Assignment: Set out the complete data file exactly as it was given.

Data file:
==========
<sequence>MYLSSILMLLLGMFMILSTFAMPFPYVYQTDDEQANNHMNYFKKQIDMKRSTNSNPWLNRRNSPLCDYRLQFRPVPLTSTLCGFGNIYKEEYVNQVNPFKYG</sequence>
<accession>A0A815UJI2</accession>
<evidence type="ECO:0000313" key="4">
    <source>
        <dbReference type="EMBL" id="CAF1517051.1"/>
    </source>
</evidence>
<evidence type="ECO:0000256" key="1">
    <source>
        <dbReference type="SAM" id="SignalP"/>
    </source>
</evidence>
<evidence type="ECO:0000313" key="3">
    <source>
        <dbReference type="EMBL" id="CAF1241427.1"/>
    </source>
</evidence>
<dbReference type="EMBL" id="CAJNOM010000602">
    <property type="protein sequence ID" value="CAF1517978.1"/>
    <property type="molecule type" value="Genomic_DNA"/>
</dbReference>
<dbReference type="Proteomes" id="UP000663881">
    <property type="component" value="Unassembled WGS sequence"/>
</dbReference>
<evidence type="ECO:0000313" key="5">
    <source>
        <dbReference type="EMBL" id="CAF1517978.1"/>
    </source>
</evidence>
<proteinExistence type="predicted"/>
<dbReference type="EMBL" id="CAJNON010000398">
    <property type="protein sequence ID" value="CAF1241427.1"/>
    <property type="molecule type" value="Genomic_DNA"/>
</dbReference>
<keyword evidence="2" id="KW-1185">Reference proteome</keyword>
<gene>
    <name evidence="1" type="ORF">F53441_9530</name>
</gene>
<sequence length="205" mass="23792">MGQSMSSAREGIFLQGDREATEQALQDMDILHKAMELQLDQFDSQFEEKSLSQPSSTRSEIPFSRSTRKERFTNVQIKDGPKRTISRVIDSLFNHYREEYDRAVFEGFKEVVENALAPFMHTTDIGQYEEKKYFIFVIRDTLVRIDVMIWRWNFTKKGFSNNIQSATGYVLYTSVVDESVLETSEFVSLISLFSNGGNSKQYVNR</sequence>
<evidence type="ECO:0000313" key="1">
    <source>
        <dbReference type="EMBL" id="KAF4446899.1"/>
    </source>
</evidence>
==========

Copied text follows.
<sequence>MYLSSILMLLLGMFMILSTFAMPFPYVYQTDDEQANNHMNYFKKQIDMKRSTNSNPWLNRRNSPLCDYRLQFRPVPLTSTLCGFGNIYKEEYVNQVNPFKYG</sequence>
<accession>A0A815UJI2</accession>
<evidence type="ECO:0000313" key="4">
    <source>
        <dbReference type="EMBL" id="CAF1517051.1"/>
    </source>
</evidence>
<evidence type="ECO:0000256" key="1">
    <source>
        <dbReference type="SAM" id="SignalP"/>
    </source>
</evidence>
<evidence type="ECO:0000313" key="3">
    <source>
        <dbReference type="EMBL" id="CAF1241427.1"/>
    </source>
</evidence>
<dbReference type="EMBL" id="CAJNOM010000602">
    <property type="protein sequence ID" value="CAF1517978.1"/>
    <property type="molecule type" value="Genomic_DNA"/>
</dbReference>
<dbReference type="Proteomes" id="UP000663881">
    <property type="component" value="Unassembled WGS sequence"/>
</dbReference>
<evidence type="ECO:0000313" key="5">
    <source>
        <dbReference type="EMBL" id="CAF1517978.1"/>
    </source>
</evidence>
<proteinExistence type="predicted"/>
<dbReference type="EMBL" id="CAJNON010000398">
    <property type="protein sequence ID" value="CAF1241427.1"/>
    <property type="molecule type" value="Genomic_DNA"/>
</dbReference>
<keyword evidence="2" id="KW-1185">Reference proteome</keyword>
<gene>
    <name evidence="1" type="ORF">F53441_9530</name>
</gene>
<sequence length="205" mass="23792">MGQSMSSAREGIFLQGDREATEQALQDMDILHKAMELQLDQFDSQFEEKSLSQPSSTRSEIPFSRSTRKERFTNVQIKDGPKRTISRVIDSLFNHYREEYDRAVFEGFKEVVENALAPFMHTTDIGQYEEKKYFIFVIRDTLVRIDVMIWRWNFTKKGFSNNIQSATGYVLYTSVVDESVLETSEFVSLISLFSNGGNSKQYVNR</sequence>
<evidence type="ECO:0000313" key="1">
    <source>
        <dbReference type="EMBL" id="KAF4446899.1"/>
    </source>
</evidence>